Falling off your bike15 October, 2013 0 comments
Falling off your bike - how to be prepared
It happens to the best of us – and usually when you least expect it. Still, there are ways to lessen the impact of a bicycle crash. There is an art to riding your bike and there is definitely an art to falling off!
Of course, not all accidents are the same – and sometimes even the best preparation falls short. But this doesn’t mean you shouldn’t try and prepare for those that you might be able to control to an extent. Here are some tips to prepare yourself for that unexpected moment when you do fall!
Wear a helmet
Your head is your greatest treasure, which is why you should try to protect it against injury as much as possible. Therefore, you should wear your bicycle helmet even if you’re just going for a short ride. Off to buy a bottle of milk from the supermarket? Don’t forget your helmet! You should also make sure that your helmet is in a good condition – it should be immediately replaced after any crash or large impact. Finally, your helmet should be a good fit, so make sure to get one that matches your head, and wear it properly. Choose the smallest helmet size that feels right, and make sure it fits on top of the head, with space about the width of two fingers between its front and your eyebrows. The straps should be joined at the jawbone just under each ear.
Wear your cycling gloves
You are probably going to hit the ground with your hands at some point, even if you avoid reaching out with your arms on impact. Therefore, wearing cycling gloves is a great way to prevent further injury to your hands. If you just scrape the ground a little, they might leave your hands spotless. If the impact is greater, they can save you from a deeper injury.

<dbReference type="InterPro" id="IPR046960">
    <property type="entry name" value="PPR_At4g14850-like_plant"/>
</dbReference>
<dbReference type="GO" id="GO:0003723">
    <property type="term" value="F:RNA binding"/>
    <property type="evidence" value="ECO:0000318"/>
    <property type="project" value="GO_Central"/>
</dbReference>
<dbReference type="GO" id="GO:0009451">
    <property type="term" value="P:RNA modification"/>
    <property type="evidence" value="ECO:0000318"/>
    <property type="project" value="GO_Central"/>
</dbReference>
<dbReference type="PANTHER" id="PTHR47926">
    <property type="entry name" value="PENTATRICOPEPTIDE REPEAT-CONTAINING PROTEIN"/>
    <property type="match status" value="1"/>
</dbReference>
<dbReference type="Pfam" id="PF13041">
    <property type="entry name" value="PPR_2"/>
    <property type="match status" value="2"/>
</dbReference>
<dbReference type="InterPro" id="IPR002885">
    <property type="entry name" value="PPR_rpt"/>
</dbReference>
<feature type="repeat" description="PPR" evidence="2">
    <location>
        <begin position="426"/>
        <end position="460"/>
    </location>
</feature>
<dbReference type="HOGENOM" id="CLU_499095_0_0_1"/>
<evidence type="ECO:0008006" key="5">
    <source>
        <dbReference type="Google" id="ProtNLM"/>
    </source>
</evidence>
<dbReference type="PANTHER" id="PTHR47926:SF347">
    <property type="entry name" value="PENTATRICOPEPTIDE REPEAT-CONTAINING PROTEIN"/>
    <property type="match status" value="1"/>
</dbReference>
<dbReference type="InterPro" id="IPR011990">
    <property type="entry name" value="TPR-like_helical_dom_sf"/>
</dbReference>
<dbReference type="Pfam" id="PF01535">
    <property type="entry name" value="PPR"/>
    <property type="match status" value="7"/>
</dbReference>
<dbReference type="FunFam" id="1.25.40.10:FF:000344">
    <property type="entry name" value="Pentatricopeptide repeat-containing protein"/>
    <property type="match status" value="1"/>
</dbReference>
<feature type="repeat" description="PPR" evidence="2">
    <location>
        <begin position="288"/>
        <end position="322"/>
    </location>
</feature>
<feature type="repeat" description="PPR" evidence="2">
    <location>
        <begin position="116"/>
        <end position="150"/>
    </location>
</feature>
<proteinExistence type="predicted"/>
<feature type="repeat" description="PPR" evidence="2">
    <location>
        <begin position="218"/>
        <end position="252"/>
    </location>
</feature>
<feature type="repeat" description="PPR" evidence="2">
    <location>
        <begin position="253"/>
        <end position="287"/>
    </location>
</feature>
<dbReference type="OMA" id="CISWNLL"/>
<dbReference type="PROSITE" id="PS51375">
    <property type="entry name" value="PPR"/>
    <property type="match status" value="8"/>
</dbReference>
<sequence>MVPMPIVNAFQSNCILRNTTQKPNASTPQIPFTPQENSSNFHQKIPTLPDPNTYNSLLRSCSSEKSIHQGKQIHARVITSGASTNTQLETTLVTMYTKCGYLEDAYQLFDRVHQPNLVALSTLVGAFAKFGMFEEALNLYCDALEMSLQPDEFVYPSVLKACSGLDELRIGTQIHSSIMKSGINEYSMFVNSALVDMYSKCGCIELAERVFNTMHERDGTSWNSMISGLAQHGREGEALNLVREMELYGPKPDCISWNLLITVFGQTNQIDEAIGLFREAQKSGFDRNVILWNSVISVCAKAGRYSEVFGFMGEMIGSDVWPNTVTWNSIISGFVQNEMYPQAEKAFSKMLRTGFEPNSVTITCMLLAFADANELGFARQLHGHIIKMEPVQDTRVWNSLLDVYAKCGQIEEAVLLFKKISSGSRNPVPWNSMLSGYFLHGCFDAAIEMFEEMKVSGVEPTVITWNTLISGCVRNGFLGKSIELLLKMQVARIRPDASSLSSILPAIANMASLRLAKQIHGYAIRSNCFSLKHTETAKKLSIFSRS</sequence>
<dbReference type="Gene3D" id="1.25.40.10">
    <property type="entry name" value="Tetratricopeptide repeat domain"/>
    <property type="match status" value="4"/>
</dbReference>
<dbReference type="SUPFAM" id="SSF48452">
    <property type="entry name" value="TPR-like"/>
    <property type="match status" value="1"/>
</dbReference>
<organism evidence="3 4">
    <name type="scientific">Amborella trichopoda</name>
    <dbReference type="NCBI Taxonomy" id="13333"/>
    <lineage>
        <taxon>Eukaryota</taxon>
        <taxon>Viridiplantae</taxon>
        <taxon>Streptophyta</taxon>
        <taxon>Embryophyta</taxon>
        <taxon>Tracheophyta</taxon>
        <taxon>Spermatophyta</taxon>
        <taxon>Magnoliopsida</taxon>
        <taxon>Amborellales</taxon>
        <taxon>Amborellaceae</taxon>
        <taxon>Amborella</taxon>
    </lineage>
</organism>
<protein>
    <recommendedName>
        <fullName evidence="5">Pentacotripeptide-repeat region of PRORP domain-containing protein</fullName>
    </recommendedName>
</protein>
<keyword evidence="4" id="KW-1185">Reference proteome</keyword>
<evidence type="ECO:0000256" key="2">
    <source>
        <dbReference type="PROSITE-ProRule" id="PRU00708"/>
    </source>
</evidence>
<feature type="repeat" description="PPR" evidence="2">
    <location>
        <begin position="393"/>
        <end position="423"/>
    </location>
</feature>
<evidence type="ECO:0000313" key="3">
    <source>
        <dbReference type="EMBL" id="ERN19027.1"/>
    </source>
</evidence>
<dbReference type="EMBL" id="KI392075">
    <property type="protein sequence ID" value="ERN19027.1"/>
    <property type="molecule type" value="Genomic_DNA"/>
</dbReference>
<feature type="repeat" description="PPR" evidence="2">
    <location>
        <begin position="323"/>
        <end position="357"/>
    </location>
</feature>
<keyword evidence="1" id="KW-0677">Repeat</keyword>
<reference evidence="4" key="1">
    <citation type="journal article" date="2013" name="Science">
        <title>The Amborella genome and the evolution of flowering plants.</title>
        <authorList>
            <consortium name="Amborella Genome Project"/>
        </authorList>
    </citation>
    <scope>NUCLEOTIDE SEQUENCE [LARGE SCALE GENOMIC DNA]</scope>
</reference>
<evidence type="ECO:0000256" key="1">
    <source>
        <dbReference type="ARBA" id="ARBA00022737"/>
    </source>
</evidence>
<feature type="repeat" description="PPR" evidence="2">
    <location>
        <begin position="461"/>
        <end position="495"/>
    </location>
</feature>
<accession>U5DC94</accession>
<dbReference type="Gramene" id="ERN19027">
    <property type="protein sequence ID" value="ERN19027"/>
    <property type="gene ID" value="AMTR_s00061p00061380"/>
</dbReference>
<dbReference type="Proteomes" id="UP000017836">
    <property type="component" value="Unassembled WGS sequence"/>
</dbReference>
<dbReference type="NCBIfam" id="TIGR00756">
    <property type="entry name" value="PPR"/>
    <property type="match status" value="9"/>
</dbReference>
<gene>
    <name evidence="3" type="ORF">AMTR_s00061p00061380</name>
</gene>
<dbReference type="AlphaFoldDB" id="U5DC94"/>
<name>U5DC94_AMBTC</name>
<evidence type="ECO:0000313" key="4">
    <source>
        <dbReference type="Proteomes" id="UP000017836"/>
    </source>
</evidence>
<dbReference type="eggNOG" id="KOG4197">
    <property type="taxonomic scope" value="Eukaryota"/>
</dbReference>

Tuck your head
Your neck is another treasure of yours, so you’ll want to be protecting it together with your head. The easiest way of doing so is the instinct of lowering your chin in case of an accident. This will reduce the risk of life-threatening neck injury.
Choose your surface
In many cases, accidents happen before you are able to react. However, sometimes there is a slight moment during which you can take the decision over how and where you are going to fall. Once an accident becomes inevitable, it might be possible for you to choose which side you are going to fall on. If there is the choice of – let’s say – grass and concrete, you should give your best to direct yourself towards the grass to lessen the impact of the crash. Of course, this also implies that you pay attention as you ride the bicycle, so that you would be more ready to make this kind of important decision at any point during your workout.
Don’t lock your elbows and knees
The first instinct of most people is to extend their hands and feet to stop the impact of the accident. What happens in this situation, however, is that your limbs will probably suffer from injuries, unless of course the fall itself is really minor. Although the best might be to not reach out with your limbs at all, and instead try to tuck them in and roll through the situation, it still tends to happen. If you extend your arms or legs, be very careful not to over extend them – this means staying away from locking them. Instead, always maintain a small bend in the elbows and knees, so that your body will create a natural bounce at the time of the impact.
Nothing makes you better at falling than practicing the art of falling itself. Although not a common part of bicycle training, some cyclists claim that knowing how to fall well has saved them from serious life-threatening injuries. The idea is this – once you’ve mastered the correct movements, these become instinctual, so that even in a situation where you have no time to react, you will hit the ground in a way that causes less harm. Where can you practice that? Probably the best option is taking martial arts classes – like judo, Aikido or ju-jitsu – or consulting a martial arts expert to teach you some moves.
Do you think you can prepare yourself for crashing and falling more safely? How do you stay prepared? Share your thoughts in the comments!